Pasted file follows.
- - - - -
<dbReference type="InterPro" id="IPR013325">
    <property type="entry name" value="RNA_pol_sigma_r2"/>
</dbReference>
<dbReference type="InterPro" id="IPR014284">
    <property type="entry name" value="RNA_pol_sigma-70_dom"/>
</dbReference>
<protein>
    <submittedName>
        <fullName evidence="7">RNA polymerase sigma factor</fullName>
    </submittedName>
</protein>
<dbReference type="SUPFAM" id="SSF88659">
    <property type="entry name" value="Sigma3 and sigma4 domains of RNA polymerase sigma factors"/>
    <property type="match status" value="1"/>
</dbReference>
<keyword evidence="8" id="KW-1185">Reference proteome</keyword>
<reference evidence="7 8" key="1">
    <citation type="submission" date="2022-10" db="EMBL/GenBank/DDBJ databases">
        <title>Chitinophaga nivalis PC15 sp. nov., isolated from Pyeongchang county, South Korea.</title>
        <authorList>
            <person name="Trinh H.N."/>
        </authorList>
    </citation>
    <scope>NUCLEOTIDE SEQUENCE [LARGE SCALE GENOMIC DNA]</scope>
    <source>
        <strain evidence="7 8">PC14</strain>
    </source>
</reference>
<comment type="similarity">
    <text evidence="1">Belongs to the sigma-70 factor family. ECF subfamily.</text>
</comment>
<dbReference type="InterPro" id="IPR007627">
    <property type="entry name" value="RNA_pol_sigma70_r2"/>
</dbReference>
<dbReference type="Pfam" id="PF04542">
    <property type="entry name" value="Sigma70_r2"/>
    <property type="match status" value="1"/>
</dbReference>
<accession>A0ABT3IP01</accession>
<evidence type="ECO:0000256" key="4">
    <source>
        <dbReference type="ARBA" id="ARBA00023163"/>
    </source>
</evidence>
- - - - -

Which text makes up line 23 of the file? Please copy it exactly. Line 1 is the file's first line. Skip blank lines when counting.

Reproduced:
    </citation>